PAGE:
Have you heard much about selenium? I wouldn’t be surprised if your answer is no; selenium is one of nature’s best kept secrets! We only need small amounts of this amazing mineral, but it has huge effects on our health. Selenium protects us against many health problems associated with the aging process, such as osteoarthritis and certain types of cancer. Even more importantly, it’s vital to the normal functioning of our thyroid. Since women are more prone to thyroid problems, selenium is especially critical for us.
Selenium is one of those nutrients that, when used in your food in the right amounts, can make big changes. That is really exciting! It reminds us how vitally important our diet is to our overall health and well-being. So let’s look at this important nutrient and understand the connection between selenium and thyroid function.
Selenium and Thyroid Connection
So, how does selenium affect your thyroid health? If your level of selenium is low, your thyroid will have to work harder to make its hormones, and your body will have a more difficult job changing those hormones into a form your cells can use. This happens because selenium is a chief component of the molecules which are necessary for your body to be able to create and use thyroid hormones, called seleno-proteins.
What do these molecules do?
- Directly regulate thyroid hormone production
- Support the conversion of thyroxine (T4) to triiodothyronine (T3).
- Protect the thyroid tissues whenever the thyroid is affected by stress – and in today’s world, stress is constant!
Symptoms of low selenium levels
- Muscle pain or weakness
- Discoloration of hair or skin
- Whitening of the beds of your fingernails
In addition to assisting with the production of thyroid hormones, selenium is also critical in the regulation of thyroid hormonal levels. Several of the enzymes arranged around selenium are key factors in assuring that thyroid hormone levels remain balanced. Some of these enzymes, called seleno-de-iodinases help to keep T3 at an appropriate level in liver, kidney, thyroid and brain cells. Glutathione peroxidase is another enzyme which helps to limit T4 when its levels go on the high side.
Our overall health can suffer if our body is unable to maintain the right levels of essential thyroid hormones due to a lack of the selenium needed to create these enzymes.
Selenium and Iodine: Thyroid’s Natural Partners
The problems which selenium deficiency can cause are made more serious when another key nutrient, iodine, is low as well. Iodine is a nutrient that is much better known for its role in thyroid health. Selenium is crucial in aiding the body to recycle iodine. A selenium deficiency coupled with an iodine deficiency is likely to lead to thyroid imbalance.
An enlarged thyroid is commonly known as a goiter. This is one of the more serious forms of thyroid imbalance. Many people who are diagnosed with a goiter have a deficiency of iodine, but research has shown that some may have a significant selenium deficiency as well. It’s vital to treat both deficits in order to re-establish thyroid stability.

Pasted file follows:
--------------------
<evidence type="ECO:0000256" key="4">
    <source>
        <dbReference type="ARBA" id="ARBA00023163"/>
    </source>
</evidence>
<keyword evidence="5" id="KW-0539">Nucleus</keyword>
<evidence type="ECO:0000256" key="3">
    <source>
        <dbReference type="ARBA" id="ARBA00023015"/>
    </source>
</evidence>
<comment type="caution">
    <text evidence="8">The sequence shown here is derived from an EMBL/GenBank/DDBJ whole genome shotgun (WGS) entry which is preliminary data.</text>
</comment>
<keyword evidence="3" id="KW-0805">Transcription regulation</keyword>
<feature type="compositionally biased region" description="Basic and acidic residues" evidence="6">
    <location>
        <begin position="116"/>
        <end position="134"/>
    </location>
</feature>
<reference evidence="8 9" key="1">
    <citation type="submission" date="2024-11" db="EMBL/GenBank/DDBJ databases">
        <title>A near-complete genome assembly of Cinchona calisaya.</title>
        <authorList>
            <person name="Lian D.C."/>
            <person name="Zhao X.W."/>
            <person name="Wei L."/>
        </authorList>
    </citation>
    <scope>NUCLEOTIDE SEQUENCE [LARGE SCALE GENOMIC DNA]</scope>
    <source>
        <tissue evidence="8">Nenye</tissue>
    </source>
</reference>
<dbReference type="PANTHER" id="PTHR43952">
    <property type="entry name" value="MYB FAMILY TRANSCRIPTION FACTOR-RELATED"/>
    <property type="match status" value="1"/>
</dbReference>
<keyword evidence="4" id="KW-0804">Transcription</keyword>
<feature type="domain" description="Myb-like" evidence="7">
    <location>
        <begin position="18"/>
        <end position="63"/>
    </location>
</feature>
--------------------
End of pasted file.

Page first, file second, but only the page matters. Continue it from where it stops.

For more information, refer to “Iodine And The Thyroid – Worth A Second Glance“.
Top Food Sources of Selenium
In the United States, most people get selenium from their diet. The top food sources include:
- Brazil nuts
- Oysters; tuna
- Whole wheat bread
- Pork; beef
- Kale *
- Cabbage *
- Cauliflower *
*these should always be cooked or steamed to break down goitrogenic compounds that can interfere with thyroid function.
Other protein sources include:
Women who have digestive problems are more likely to develop selenium deficiency, as are those who don’t consume a varied diet which contains selenium-rich foods. This includes many American women who eat the standard American diet.
Making Sure You Get Adequate Selenium for Your Thyroid
One of the first things to understand about selenium is that it’s very easy to get an adequate amount through your diet. Eating foods that support your thyroid has proven to have many benefits, and foods like those listed above are the best way to ensure proper balance.
Still, it can be difficult to get a consistent amount of selenium from your diet, especially if you have digestive problems, and 80% of my patients do. If you can’t eat foods high in selenium on a regular basis, or if you have a GI condition which impairs your ability to absorb nutrients, a good alternative is to use a high-quality multivitamin which includes selenium. A single-element supplement isn’t usually recommended because a combination product which is carefully formulated helps to ensure selenium is appropriately coupled with the right levels of other nutrients such as iodine.
A daily dose of around 200 mcg (micrograms) of selenium is just right for most people, but always check with your healthcare provider first, to determine what amount is right for you. It’s important to have your practitioner monitor your thyroid levels if you have ever been diagnosed with hypothyroidism, Grave’s disease (hyperthyroidism), Hashimoto’s autoimmune thyroiditis or any other form of thyroid disease as these can change with the right nutrient support.
A little information can go a long way — when you know which minerals and nutrients your body needs, you can find ways to support your thyroid naturally and feel your very best!